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Windows 7: Image & clone ?

19 Sep 2012   #1

Windows system 7 64 bit & Windows 8.1
Image & clone ?

I have been confused regarding size of the backup hdrive.
I have a 750 system drive. I only used 1/3 of that system drive.
I did a Windows backup image on a 1TB which I had 2 partitions of aprox. 480GB each.
I had to do a restore only one and it was the first time that I ever restored an image. Windows successfully restored it for me. Windows would put more than one image on a partition if there was room. And if there wasn't room it would remove the previous outdated image. I just don't think an image takes into consideration the partition size. But what do I know. This thought just makes sense to me. It will go to the same size system drive it came from I suppose.

I have done a lot of clones. I always used the same size hdrive as my XP system drive. System drive 350GB and the clone backup drive 350GB. Tough I am only using 1/3 of the 350GB pf the system drive. Same with image backups. So if I use only a small amount space in the system drive, size of the image backup drive shouldn't really make a difference.

So I'm am getting nervous about my image not able to restore because of the what I've been reading in this forum. Regarding the above of only using 1/2 of the system drive space and putting the image on a 1TB with 2 partitions of 480GB each. There is plenty of room for the image.

Am I safe? I have one backup up as above and I'm about to do another on the other partition. I am hesitant to attempt a test restore for fear of messing up my system drive creating more more than I want.

With appreciation...

My System SpecsSystem Spec
19 Sep 2012   #2

Microsoft Community Contributor Award Recipient

Windows 7 Home Premium SP1, 64-bit

No, you're not "safe" if by "safe" you mean is it guaranteed that your images will restore successfully.

Usually they do. Sometimes they don't.

Hope they do. Know what you will do if they don't.

If you have a spare drive laying around, you could try to restore to that drive and see if you can then boot from it---but all that would prove is that the image restored that time to that drive.
My System SpecsSystem Spec
19 Sep 2012   #3

Windows system 7 64 bit & Windows 8.1

Thanks for the reply...
That is why I am making several images to a few hdrives when I had the XP.
I need to get money together for a 750GB hdrive so I can do clones. I never had a problem with clone. Whenever I had a problem I'd just swap hdrives...then do a new clone over that problem system drive.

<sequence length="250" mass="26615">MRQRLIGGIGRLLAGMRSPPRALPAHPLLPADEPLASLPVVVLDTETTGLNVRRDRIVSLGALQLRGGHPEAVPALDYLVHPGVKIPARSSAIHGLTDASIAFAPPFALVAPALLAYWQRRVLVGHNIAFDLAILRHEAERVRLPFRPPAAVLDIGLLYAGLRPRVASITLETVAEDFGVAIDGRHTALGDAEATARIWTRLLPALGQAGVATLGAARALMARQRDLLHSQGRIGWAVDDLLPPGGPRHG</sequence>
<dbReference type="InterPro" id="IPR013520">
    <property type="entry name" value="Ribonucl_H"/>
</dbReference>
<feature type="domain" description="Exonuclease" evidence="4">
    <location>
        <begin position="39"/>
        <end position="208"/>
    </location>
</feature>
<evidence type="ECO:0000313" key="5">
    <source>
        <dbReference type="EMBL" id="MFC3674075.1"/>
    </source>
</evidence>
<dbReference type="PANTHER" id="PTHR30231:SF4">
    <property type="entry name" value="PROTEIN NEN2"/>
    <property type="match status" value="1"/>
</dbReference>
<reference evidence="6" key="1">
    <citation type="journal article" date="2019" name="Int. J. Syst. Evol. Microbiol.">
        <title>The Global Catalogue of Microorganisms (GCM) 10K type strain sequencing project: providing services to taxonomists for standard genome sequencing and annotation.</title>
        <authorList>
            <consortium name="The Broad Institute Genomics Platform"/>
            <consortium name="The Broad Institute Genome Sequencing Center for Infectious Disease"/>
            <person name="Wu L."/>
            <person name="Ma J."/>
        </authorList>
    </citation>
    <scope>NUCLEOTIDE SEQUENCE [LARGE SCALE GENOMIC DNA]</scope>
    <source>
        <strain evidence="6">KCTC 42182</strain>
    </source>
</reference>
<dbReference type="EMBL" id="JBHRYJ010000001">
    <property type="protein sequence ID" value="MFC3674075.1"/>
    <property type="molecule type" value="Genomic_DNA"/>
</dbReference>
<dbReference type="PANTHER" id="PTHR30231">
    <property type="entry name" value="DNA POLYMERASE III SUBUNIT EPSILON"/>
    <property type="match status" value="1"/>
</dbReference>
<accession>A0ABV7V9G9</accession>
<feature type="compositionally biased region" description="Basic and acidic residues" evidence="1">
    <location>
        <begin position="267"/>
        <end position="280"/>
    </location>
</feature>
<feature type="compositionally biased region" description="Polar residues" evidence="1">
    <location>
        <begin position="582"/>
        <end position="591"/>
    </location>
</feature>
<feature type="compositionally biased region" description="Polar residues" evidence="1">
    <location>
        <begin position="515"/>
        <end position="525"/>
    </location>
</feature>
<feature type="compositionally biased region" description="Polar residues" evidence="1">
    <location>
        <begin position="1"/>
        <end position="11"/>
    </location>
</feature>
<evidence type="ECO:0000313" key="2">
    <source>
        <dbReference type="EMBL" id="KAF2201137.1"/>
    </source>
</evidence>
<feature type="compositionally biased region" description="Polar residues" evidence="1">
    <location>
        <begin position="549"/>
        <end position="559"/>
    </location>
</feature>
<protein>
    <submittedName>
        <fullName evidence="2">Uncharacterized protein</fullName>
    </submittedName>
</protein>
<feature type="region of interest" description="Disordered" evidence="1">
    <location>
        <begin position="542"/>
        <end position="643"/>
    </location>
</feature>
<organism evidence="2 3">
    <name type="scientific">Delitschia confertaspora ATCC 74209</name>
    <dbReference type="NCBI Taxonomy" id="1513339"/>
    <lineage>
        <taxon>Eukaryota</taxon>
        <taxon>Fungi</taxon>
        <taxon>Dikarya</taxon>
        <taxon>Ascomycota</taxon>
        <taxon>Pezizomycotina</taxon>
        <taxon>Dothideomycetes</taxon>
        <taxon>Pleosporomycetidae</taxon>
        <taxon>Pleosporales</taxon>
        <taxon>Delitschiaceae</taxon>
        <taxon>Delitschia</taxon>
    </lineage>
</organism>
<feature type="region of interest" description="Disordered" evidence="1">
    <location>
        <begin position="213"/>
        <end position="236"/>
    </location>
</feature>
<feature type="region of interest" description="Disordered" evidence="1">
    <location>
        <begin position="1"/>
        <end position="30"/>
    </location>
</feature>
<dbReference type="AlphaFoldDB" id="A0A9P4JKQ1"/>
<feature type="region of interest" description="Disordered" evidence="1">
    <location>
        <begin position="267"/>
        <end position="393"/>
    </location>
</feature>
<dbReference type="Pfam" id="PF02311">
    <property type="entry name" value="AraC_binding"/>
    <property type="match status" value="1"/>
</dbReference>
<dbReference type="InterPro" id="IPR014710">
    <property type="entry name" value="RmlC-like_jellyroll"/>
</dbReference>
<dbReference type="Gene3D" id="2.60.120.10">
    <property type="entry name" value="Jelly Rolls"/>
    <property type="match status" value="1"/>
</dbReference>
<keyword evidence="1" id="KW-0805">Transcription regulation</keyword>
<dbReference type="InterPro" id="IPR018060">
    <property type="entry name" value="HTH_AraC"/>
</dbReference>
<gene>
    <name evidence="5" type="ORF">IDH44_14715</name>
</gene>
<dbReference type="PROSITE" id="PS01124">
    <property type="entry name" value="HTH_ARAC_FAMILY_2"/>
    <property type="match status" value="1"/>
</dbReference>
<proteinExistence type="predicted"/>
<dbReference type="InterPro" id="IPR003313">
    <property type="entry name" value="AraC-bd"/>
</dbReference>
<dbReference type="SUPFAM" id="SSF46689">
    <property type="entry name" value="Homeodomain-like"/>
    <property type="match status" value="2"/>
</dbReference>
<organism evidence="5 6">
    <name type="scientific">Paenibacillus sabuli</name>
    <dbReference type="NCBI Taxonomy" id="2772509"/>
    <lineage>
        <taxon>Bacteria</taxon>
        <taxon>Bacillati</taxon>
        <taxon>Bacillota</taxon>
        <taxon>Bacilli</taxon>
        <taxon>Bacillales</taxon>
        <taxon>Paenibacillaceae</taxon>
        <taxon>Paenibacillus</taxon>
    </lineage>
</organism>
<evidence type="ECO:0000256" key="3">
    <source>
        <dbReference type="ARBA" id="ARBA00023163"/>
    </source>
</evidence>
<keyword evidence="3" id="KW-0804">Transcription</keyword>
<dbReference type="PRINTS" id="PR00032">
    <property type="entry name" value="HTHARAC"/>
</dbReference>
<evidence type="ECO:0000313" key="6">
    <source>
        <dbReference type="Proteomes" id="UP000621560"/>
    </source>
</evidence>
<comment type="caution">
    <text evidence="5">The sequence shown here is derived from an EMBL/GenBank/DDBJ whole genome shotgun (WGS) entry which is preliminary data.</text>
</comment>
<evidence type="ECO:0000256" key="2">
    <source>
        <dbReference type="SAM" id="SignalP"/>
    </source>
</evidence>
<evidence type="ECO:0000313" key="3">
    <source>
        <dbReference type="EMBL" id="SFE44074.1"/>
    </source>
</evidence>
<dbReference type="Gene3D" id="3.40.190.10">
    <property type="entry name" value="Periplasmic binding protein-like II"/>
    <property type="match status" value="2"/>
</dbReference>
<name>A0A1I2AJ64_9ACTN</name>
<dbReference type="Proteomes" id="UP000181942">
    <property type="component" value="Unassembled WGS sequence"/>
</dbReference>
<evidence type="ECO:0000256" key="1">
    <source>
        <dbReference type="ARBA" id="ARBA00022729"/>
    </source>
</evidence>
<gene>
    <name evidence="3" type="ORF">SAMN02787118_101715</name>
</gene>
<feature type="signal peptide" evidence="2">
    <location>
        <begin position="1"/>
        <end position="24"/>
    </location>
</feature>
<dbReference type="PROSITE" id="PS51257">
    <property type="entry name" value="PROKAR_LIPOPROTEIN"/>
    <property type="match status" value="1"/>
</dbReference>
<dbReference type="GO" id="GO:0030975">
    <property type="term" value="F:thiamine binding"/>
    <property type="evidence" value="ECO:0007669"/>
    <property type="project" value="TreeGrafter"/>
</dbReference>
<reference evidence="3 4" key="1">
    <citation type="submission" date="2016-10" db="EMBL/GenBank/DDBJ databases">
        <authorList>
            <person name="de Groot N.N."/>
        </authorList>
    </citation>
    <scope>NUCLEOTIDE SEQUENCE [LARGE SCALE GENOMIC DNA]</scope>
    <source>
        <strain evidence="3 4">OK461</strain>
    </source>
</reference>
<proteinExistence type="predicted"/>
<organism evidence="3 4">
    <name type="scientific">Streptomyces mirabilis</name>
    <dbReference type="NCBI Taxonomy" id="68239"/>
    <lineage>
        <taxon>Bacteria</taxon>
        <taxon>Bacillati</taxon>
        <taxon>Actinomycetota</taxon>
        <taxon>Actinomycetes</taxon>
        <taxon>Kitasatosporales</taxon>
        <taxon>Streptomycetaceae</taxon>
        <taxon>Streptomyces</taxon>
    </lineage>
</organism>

I never had a problem with Acronis...I cloned from DOS at bootup. I don't like Acronis any longer. Can't even figure out how to use it. I liked 2009 or earlier...can't quite remember.
I am now using Macrium Reflect PE...images from DOS. I like the Macrium but I never did a restore yet.
Your precautions are good to know about.
Thanks for your reply...
My System SpecsSystem Spec

19 Sep 2012   #4

Microsoft Community Contributor Award Recipient

Windows 7 Home Premium SP1, 64-bit

Make sure that your Macrium recovery disk will actually boot your PC. If it won't, you can't restore. You have to be able to boot and locate your image file and your destination drive in the interface. You can go several steps into the restore process without passing the point of no return and actually wiping out your current install.

The "WinPE" recovery disk is likely to give you fewer issues than the Linux-based recovery disk.

You might consider using 2 different imaging programs in an alternating fashion. The idea being that maybe you'll have better luck with the second program if the first one completely lets you down.

I use Macrium, but I've never yet had to restore. I periodically make a new recovery disk---particularly if I install a new version of Macrium.
My System SpecsSystem Spec
19 Sep 2012   #5

Windows system 7 64 bit & Windows 8.1

hi...thanks for the advice.
Yes...that is what I've been thinking. I never did backups with images before until I started with Win 7 64 bit HP Pavilion. I want to do clone backups like did with the old XP...but I have dig up the money for the 750GB hdrive. But reading so much about size of backup drive or size of system drive has been a little difficult when, I think, that more than one image can be backed up in the same partition of a 2 partition 1TB backup drive. But, I can only do 1 per partition. Thats why I'm looking for past experience and advice of others. I may not be understanding others advice. Clones are not a problem just my inexperience with images and sizes of this or that drive...whatever. So Might as well make 3-4 images backups on 2 of my old XP IDE drives after formatting.